What we do

Who we are

What science says


What does Arctic Reflections do?

We are on a mission to restore Arctic sea ice to counter global warming. We are committed to halting the rapid disappearance of Arctic sea ice, which serves as the world’s refrigerator by reflecting the sun’s heat into space through its white ice sheets.

We aim to restore and thicken the Arctic ice by pumping seawater on top of it in winter. When pumped over the ice, Arctic seawater freezes quickly due to the low Arctic atmosphere temperature. The pumping produces thicker ice sheets, less likely to melt completely during summer.

Why are you concerned about the disappearance of the Arctic ice sheet?

Arctic sea ice plays a critical role in regulating global climate patterns by reflecting sunlight and maintaining cooler temperatures. Its disappearance would lead to increased absorption of solar radiation by the dark ocean water, contributing to global warming.

Furthermore, the Arctic’s role in the climate system includes feedback mechanisms that amplify climate change. For instance, melting permafrost could release stored methane, a potent greenhouse gas, into the atmosphere, exacerbating warming.

Is Arctic Reflections an NGO?

No. We are an impact-driven enterprise that prioritizes our mission to restore the Arctic ice sheet above all else.

Accomplishing our mission will not be a walk in the park. To halt the decline of the sea ice we will need large investment. We believe that the best way to attract these funds is by founding a social, impact-driven enterprise. Investing in us should be just as attractive as investing in any other commercial company.

We strive to create environmental benefits for the planet while building a business model to attract investors.

Who is behind Arctic Reflections?

We are a team of entrepreneurs and scientists with a shared belief that the disappearance of the Arctic sea ice should be halted and who are willing to act to do so. Please also have a look at our ‘Who we are‘ page. 

How can I contribute to your mission?

There are many ways that you can contribute to our organization. If you feel you have specific knowledge or skills which can help us in achieving our mission, please contact us at info@arcticreflections.earth

If you are representing an (impact) investor or philanthropical organization, please contact us at funding@arcticreflections.earth

Unfortunately, we are not equipped to handle your well-intended personal donations. However you can always help us by spreading the word about our initiative. 

Is this nature restoration or geoengineering?

We don’t regard our activities as geoengineering, which we would define as a large-scale intervention in the global climate system. Just like reforestation projects, our initiative can best be described as nature restoration, with of course the crucial difference that we operate in the Arctic Ocean.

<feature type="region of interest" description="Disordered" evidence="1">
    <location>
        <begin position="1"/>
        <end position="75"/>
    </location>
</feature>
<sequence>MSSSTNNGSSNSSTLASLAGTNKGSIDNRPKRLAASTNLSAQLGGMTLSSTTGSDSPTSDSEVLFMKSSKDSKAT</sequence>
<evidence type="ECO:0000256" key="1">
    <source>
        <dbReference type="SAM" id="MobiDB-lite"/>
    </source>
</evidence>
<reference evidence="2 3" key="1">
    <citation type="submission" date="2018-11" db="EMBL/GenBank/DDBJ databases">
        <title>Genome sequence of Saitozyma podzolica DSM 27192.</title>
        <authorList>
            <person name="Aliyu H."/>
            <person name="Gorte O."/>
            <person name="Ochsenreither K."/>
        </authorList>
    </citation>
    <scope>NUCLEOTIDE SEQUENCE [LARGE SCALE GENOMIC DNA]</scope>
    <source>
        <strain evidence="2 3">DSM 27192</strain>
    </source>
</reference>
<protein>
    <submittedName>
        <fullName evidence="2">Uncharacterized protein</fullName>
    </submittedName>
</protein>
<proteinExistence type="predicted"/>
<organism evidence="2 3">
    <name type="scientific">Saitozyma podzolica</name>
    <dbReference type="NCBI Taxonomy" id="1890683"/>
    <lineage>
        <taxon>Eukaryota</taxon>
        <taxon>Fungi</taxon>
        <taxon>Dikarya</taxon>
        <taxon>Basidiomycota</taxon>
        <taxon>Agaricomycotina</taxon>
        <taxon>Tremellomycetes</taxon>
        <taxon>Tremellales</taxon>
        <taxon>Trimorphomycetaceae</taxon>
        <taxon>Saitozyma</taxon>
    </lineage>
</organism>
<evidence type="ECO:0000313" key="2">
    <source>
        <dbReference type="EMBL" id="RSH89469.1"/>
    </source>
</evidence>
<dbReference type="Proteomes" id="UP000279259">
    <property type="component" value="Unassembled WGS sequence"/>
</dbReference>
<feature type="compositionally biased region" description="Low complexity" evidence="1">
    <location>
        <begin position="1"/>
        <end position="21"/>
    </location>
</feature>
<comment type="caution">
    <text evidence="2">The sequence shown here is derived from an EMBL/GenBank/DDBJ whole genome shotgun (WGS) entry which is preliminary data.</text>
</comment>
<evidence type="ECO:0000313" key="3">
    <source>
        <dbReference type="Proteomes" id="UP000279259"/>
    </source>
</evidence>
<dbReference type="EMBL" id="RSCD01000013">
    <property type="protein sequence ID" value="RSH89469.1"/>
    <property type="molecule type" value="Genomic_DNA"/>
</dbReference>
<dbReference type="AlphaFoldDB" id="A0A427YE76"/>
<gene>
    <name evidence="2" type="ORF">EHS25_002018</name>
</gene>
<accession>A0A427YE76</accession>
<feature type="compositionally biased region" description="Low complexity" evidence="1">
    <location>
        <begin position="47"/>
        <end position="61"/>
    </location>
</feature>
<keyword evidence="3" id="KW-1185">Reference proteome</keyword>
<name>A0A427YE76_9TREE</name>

We aim to stop the current decline of summer Arctic sea ice, which scientists attribute to human-induced climate change, driven by greenhouse gas emissions.  

We provide a localized solution that restores what has always been there and is projected to disappear completely in summer already as soon as the 2030s or 2040s: the Arctic ice sheet.

What about negative impact of your activities?

While the reason of founding Arctic Reflections is to protect the Arctic, any human activity, including ours, can pose a threat to the Arctic environment and its unique biodiversity.

Therefore, at every location, we will perform an ecological risk assessment and implement mitigating actions when and where needed.

Additionally, we will start with small field tests and carefully monitor for unwanted impact and any unforeseen risks.

Last but not least, we will collaborate with local Indigenous communities and incorporate their invaluable traditional ecological knowledge into our process. 

What happens to the salt when the top layer of ice freezes?
When the sea water freezes and sea ice forms, the salt in the ice is released at the bottom of the ice through brine channels. Part of our research is to study whether this natural process also takes place when thickening the ice by pumping sea water on top of it.

This is why we took multiple ice cores on a daily basis both on the thickened sites as on the reference site. Besides taking cores for salinity measurements, we also used ice cores for density and temperature measurements.

Thickening the ice is one thing. Validating that the thickened ice survives longer is the other important thing. At this moment, during the melting season, we are just doing that by remotely monitoring the ice via sensors installed in the ice and visually using a timelapse camera and satellite images.

Should we not focus on emissions reductions instead?

Reduction of carbon emission is urgently needed: restoring Arctic ice cannot replace reduction of carbon emissions in any way.

Yet, even in the most optimistic carbon emissions reduction scenarios of the IPCC, the Arctic sea is predict to be completely ice free during the summer as soon as the 30s or 40s. This will cause even more warming and trigger a set of self reinforcing feedback loops.

We are researching the possibilities to stop the decline of the sea ice until carbon levels are back at acceptable levels.

How does the reflected energy compare to the amount of heat energy the water delivers to the atmosphere?

Getting the water to release more heat to the atmosphere in winter to freeze ice is not necessarily bad. Also, a similar amount of heat will be absorbed again in the melting process of the additional ice in summer.

The amount of reflected solar energy is an order of magnitude higher than the latent energy involved, even when taking into account that the majority of the solar energy will already be reflected by cloud cover.

Still have questions? Contact us!

For any other questions, please write to us at info@arcticreflections.earth